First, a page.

Screens give off a blue light which makes the brain feel more alert. Because blue light can affect melatonin (the hormone that helps with sleep), it can disrupt the body’s internal clock, resulting in poor sleep. To reduce the risk of poor sleep (and even worse game performance the next day) it’s recommended that games are turned off 30 minutes before bed – 60 minutes or more for a child or a teenager - to allow for suitable wind-down time. Turn screens off altogether and turn portable devices to silent mode. (Ah yes, we know, we know, it’s hard to finish on a loss or call it a night when you’re on a win streak, but you’ll be glad you did in the morning.)
Parents and carers should try to keep track of young people’s screen time.
Here are some guidelines on safe limits for using screens from the Australian 24-hour movement guidelines.
- Kids aged 5-17 should have no more than two hours of screen time a day.
- Kids aged 2-5 should have no more than one hour of unrestrained (as in not sitting still) screen time a day – less is better. Sedentary screen time is not recommended.
- Children under 2 should have no screen time.
Gaming for extended periods of time can be detrimental to the health of the user, particularly when sleep is interrupted, or when it begins to negatively affect day-to-day functioning, such as managing work, self-care, and social connections. Implementing a healthy sleep routine is a great place to start and the first step is getting away from the game (and not taking a device with you).
Increases in sedentary time have been associated with increased levels of cortisol, the stress hormone. (See Sitting reduces positive emotions - now you can legitimately tell your squad that their play is increasing your levels of cortisol.)
More time spent sitting can negatively impact self-esteem, optimism, and active coping skills, so it’s vital that gamers get up and move their bodies regularly. Try using a standing desk. Set a 30- minute timer and get up and move around for a couple of minutes when it goes off. If you’re grinding ranks in your favourite esport, get up, walk around, and stretch while you’re in queue. It may not be much, but it’s a start. Also, take time to get outdoors and do some form of physical activity, just 30 minutes of low- to moderate-intensity aerobic exercise daily is a great place to start.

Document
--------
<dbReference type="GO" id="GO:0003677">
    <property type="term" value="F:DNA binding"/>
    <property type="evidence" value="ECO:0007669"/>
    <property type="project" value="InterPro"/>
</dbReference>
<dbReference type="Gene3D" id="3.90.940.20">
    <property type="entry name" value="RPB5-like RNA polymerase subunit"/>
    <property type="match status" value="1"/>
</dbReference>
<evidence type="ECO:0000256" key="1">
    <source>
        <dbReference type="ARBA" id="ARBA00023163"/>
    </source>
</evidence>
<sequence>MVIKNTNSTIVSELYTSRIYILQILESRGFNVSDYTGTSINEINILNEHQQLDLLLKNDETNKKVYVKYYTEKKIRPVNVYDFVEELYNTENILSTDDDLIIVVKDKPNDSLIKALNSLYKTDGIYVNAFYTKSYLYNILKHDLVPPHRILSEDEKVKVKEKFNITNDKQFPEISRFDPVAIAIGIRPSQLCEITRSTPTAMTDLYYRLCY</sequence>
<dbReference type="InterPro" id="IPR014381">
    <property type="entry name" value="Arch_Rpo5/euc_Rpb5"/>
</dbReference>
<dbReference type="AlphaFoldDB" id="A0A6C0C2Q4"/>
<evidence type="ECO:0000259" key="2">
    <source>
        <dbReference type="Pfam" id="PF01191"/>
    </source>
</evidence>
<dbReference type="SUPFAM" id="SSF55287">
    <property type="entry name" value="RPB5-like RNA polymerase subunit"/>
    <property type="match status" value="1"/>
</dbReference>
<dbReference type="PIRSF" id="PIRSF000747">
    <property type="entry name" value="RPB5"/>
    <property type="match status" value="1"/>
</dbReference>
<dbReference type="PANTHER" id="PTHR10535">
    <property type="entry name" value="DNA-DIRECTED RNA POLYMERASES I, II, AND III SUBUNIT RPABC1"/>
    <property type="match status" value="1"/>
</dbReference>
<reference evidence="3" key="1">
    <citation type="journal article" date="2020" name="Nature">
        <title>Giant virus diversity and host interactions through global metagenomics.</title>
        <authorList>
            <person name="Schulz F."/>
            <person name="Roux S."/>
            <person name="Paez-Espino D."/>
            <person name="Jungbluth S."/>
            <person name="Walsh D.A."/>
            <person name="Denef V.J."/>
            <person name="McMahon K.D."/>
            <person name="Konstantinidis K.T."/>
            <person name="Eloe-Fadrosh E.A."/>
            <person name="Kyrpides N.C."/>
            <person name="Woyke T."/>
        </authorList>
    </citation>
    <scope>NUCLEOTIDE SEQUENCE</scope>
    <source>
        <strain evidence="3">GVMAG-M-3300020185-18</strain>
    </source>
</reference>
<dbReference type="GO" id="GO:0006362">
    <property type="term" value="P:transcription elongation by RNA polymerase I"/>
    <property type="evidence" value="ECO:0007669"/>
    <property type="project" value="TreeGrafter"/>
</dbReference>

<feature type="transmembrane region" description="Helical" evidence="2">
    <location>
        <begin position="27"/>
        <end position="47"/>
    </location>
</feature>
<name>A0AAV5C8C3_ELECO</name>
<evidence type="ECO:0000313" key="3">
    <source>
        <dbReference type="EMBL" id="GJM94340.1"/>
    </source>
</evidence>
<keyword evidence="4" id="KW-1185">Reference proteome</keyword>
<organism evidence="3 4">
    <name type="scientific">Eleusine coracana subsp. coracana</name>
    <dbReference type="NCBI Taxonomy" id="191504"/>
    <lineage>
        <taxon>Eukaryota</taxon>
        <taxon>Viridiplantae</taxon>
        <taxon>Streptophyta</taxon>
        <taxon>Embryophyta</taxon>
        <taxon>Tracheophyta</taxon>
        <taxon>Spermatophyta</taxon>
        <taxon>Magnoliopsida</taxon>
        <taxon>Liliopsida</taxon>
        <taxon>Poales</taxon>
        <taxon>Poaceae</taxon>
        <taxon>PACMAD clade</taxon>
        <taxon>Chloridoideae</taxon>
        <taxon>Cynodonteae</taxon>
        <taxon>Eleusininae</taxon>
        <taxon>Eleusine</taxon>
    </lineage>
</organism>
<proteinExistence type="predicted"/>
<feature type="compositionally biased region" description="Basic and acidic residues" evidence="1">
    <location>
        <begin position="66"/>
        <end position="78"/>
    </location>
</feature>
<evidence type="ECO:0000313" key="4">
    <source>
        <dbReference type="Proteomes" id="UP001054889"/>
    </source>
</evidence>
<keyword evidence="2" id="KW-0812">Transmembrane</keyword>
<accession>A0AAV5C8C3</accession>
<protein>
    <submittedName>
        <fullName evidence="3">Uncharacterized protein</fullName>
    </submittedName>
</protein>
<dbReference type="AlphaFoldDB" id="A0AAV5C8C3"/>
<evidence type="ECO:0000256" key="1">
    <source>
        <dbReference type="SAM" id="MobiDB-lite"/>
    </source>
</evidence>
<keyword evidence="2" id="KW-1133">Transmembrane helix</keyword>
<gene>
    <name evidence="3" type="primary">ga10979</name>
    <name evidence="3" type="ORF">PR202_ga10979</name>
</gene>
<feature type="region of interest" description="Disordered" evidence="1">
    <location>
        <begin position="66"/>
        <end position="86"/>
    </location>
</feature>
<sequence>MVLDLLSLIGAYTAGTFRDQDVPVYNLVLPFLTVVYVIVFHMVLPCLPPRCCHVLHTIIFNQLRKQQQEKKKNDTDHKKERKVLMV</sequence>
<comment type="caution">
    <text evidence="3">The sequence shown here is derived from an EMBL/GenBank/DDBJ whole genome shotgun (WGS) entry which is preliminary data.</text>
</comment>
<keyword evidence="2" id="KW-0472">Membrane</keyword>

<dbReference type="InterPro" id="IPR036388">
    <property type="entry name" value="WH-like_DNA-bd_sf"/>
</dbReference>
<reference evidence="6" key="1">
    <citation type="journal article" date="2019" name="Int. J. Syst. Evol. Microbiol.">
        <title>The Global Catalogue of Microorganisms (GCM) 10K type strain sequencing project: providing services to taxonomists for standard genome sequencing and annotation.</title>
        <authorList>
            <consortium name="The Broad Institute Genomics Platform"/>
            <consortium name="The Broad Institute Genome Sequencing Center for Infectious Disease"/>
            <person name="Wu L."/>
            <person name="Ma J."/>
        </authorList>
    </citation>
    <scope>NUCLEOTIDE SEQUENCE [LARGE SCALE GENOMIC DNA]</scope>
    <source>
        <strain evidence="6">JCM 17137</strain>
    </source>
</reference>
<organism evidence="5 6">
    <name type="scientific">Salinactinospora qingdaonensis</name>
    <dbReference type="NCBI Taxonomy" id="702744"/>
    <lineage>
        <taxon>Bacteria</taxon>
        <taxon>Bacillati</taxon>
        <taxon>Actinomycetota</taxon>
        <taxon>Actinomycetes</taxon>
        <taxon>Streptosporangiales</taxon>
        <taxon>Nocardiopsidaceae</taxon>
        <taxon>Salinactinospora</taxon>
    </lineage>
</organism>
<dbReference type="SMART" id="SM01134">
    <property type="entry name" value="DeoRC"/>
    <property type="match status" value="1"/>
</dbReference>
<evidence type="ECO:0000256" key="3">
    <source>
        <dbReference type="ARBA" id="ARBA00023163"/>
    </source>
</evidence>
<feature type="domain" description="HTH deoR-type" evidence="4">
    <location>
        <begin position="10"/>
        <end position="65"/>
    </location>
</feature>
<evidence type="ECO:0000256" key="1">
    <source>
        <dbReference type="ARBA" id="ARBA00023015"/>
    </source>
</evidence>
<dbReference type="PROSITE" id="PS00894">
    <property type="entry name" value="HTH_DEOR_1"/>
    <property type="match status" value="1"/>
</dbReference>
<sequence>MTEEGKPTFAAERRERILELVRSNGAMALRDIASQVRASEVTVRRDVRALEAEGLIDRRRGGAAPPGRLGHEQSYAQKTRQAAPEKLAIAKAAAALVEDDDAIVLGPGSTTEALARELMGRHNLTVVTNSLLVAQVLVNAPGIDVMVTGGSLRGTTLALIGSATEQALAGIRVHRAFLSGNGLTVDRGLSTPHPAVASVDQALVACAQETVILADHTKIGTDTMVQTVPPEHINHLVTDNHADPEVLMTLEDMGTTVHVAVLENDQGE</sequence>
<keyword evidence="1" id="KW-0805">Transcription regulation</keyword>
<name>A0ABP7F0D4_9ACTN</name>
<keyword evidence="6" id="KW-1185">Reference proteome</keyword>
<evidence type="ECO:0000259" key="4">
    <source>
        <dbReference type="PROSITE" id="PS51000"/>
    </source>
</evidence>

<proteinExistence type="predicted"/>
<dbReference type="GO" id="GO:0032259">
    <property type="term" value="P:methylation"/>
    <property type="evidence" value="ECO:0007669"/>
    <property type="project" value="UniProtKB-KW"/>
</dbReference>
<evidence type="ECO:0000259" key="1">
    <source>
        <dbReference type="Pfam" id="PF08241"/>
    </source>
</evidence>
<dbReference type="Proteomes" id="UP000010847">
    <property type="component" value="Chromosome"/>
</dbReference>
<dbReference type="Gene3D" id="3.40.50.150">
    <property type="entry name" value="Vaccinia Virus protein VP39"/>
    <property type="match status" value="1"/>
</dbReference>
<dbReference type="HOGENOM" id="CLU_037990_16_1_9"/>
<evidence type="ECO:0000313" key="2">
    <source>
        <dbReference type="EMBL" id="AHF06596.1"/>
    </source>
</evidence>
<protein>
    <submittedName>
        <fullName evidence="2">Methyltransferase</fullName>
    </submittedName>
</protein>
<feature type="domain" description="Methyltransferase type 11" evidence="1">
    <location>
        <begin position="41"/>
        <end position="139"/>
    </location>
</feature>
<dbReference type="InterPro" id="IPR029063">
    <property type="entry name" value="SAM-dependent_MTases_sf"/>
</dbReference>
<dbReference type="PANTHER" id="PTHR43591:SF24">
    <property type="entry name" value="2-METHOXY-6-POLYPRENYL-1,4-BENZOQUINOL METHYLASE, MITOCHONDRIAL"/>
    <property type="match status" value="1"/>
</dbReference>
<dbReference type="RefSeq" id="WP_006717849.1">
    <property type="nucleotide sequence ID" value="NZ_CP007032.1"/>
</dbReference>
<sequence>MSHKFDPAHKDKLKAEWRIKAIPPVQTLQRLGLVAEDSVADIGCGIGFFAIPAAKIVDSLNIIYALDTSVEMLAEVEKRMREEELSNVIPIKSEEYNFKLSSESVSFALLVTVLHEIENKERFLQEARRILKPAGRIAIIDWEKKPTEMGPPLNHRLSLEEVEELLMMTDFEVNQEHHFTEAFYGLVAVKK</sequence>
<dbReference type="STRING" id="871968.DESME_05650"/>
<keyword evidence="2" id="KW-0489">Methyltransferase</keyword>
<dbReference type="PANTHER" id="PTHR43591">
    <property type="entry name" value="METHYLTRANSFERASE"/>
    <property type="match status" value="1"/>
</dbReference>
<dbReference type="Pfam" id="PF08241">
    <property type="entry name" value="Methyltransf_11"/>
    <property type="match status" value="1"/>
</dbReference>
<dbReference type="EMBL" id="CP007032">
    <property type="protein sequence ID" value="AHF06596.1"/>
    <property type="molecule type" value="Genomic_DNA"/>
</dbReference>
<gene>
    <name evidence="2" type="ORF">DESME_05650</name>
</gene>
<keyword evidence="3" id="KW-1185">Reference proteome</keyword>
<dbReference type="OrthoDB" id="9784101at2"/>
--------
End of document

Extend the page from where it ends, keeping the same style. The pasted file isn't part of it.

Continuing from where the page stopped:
Eat (and drink) healthily
According to experts like Professor Stewart Trost, a screen in the bedroom is one of the most powerful predictors of a child or young adult being overweight later in life.
Eating healthily is important for all aspects of wellbeing, including being at your best and sharpest at your game. A poor diet can also have a big negative impact on your health, wellbeing and energy levels.
When using screens of any kind, it’s particularly important to avoid mindless eating - avoid snacking on processed foods or drinking sugary drinks whilst gaming or being online (because our attention is on the game, not on our eating, our body does not accurately monitor how much we need, or take in).
If you overdo the screen time, you might also stay up later, eat more than you would otherwise, and not get enough sleep. Being tired the next day means you’re less likely to eat well or get enough exercise.
Don't skip healthy mealtimes to stay online. If you are hungry while playing, try some healthy snacks such as a small portion of fruit, some vegetable sticks, or a few nuts. Here are some more ideas for healthy snacks.
If you feel tired, skip the caffeine or so-called energy drinks, and take a break or do a bit of exercise – take a walk outside or do some energetic movements – say star jumps - to perk you up.
If you’re thirsty, stick to water.
When should you seek help?
For some people gaming can become addictive, so it’s important to seek help if relationships, work, school, study, or other activities are suffering because of gaming.
You could ask yourself, “Am I in charge of my device or game usage, or is my device or game in charge of me?”
If you or someone you know is suffering as a result of gaming, encourage them to speak to their GP, school counsellor or psychologist.